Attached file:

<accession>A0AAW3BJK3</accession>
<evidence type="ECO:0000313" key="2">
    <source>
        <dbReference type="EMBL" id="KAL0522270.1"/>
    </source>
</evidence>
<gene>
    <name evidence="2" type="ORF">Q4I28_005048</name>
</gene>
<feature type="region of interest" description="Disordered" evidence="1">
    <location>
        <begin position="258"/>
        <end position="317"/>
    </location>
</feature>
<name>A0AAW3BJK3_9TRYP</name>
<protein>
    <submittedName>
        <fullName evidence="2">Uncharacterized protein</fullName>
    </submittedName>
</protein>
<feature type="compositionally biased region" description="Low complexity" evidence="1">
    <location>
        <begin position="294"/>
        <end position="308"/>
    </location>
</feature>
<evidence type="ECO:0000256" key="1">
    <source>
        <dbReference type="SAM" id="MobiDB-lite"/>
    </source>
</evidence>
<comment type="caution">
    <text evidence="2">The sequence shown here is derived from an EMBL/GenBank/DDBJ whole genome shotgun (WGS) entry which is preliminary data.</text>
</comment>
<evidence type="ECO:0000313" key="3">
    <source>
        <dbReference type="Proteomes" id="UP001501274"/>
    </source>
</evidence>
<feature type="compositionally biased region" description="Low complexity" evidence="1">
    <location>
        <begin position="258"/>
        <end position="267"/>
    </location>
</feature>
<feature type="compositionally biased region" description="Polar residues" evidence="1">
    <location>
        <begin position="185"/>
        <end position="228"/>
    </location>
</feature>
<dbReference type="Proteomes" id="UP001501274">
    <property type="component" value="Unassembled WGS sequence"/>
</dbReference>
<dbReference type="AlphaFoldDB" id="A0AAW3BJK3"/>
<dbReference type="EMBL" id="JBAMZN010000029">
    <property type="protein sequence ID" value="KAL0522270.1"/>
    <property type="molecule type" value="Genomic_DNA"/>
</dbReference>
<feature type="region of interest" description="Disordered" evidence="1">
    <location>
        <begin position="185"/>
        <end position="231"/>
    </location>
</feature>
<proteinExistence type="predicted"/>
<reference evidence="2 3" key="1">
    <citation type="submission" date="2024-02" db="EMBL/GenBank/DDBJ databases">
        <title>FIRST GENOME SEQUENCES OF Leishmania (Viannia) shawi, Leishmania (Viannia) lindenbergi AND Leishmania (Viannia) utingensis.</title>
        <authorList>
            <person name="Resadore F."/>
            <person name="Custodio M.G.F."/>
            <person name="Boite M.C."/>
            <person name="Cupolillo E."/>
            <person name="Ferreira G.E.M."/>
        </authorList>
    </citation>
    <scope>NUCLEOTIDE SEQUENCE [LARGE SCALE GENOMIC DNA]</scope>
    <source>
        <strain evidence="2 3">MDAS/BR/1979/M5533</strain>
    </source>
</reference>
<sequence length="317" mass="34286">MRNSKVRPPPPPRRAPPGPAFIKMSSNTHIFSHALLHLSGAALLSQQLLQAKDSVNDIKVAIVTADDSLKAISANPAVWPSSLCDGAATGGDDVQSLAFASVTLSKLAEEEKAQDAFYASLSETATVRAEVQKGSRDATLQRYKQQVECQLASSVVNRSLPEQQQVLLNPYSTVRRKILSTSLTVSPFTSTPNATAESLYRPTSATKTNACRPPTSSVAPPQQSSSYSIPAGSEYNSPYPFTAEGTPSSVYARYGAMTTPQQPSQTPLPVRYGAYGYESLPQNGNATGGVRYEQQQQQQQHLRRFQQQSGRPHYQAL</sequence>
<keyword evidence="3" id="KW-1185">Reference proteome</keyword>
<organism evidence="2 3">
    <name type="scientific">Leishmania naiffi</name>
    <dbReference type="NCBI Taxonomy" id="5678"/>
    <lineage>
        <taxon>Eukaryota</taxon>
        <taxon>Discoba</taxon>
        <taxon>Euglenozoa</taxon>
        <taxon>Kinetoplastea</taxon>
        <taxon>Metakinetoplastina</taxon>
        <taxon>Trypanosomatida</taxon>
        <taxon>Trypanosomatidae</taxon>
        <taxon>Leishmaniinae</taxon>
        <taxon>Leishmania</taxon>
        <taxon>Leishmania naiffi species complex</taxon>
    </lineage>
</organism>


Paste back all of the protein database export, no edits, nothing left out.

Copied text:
<accession>A0AAW3BJK3</accession>
<evidence type="ECO:0000313" key="2">
    <source>
        <dbReference type="EMBL" id="KAL0522270.1"/>
    </source>
</evidence>
<gene>
    <name evidence="2" type="ORF">Q4I28_005048</name>
</gene>
<feature type="region of interest" description="Disordered" evidence="1">
    <location>
        <begin position="258"/>
        <end position="317"/>
    </location>
</feature>
<name>A0AAW3BJK3_9TRYP</name>
<protein>
    <submittedName>
        <fullName evidence="2">Uncharacterized protein</fullName>
    </submittedName>
</protein>
<feature type="compositionally biased region" description="Low complexity" evidence="1">
    <location>
        <begin position="294"/>
        <end position="308"/>
    </location>
</feature>
<evidence type="ECO:0000256" key="1">
    <source>
        <dbReference type="SAM" id="MobiDB-lite"/>
    </source>
</evidence>
<comment type="caution">
    <text evidence="2">The sequence shown here is derived from an EMBL/GenBank/DDBJ whole genome shotgun (WGS) entry which is preliminary data.</text>
</comment>
<evidence type="ECO:0000313" key="3">
    <source>
        <dbReference type="Proteomes" id="UP001501274"/>
    </source>
</evidence>
<feature type="compositionally biased region" description="Low complexity" evidence="1">
    <location>
        <begin position="258"/>
        <end position="267"/>
    </location>
</feature>
<feature type="compositionally biased region" description="Polar residues" evidence="1">
    <location>
        <begin position="185"/>
        <end position="228"/>
    </location>
</feature>
<dbReference type="Proteomes" id="UP001501274">
    <property type="component" value="Unassembled WGS sequence"/>
</dbReference>
<dbReference type="AlphaFoldDB" id="A0AAW3BJK3"/>
<dbReference type="EMBL" id="JBAMZN010000029">
    <property type="protein sequence ID" value="KAL0522270.1"/>
    <property type="molecule type" value="Genomic_DNA"/>
</dbReference>
<feature type="region of interest" description="Disordered" evidence="1">
    <location>
        <begin position="185"/>
        <end position="231"/>
    </location>
</feature>
<proteinExistence type="predicted"/>
<reference evidence="2 3" key="1">
    <citation type="submission" date="2024-02" db="EMBL/GenBank/DDBJ databases">
        <title>FIRST GENOME SEQUENCES OF Leishmania (Viannia) shawi, Leishmania (Viannia) lindenbergi AND Leishmania (Viannia) utingensis.</title>
        <authorList>
            <person name="Resadore F."/>
            <person name="Custodio M.G.F."/>
            <person name="Boite M.C."/>
            <person name="Cupolillo E."/>
            <person name="Ferreira G.E.M."/>
        </authorList>
    </citation>
    <scope>NUCLEOTIDE SEQUENCE [LARGE SCALE GENOMIC DNA]</scope>
    <source>
        <strain evidence="2 3">MDAS/BR/1979/M5533</strain>
    </source>
</reference>
<sequence length="317" mass="34286">MRNSKVRPPPPPRRAPPGPAFIKMSSNTHIFSHALLHLSGAALLSQQLLQAKDSVNDIKVAIVTADDSLKAISANPAVWPSSLCDGAATGGDDVQSLAFASVTLSKLAEEEKAQDAFYASLSETATVRAEVQKGSRDATLQRYKQQVECQLASSVVNRSLPEQQQVLLNPYSTVRRKILSTSLTVSPFTSTPNATAESLYRPTSATKTNACRPPTSSVAPPQQSSSYSIPAGSEYNSPYPFTAEGTPSSVYARYGAMTTPQQPSQTPLPVRYGAYGYESLPQNGNATGGVRYEQQQQQQQHLRRFQQQSGRPHYQAL</sequence>
<keyword evidence="3" id="KW-1185">Reference proteome</keyword>
<organism evidence="2 3">
    <name type="scientific">Leishmania naiffi</name>
    <dbReference type="NCBI Taxonomy" id="5678"/>
    <lineage>
        <taxon>Eukaryota</taxon>
        <taxon>Discoba</taxon>
        <taxon>Euglenozoa</taxon>
        <taxon>Kinetoplastea</taxon>
        <taxon>Metakinetoplastina</taxon>
        <taxon>Trypanosomatida</taxon>
        <taxon>Trypanosomatidae</taxon>
        <taxon>Leishmaniinae</taxon>
        <taxon>Leishmania</taxon>
        <taxon>Leishmania naiffi species complex</taxon>
    </lineage>
</organism>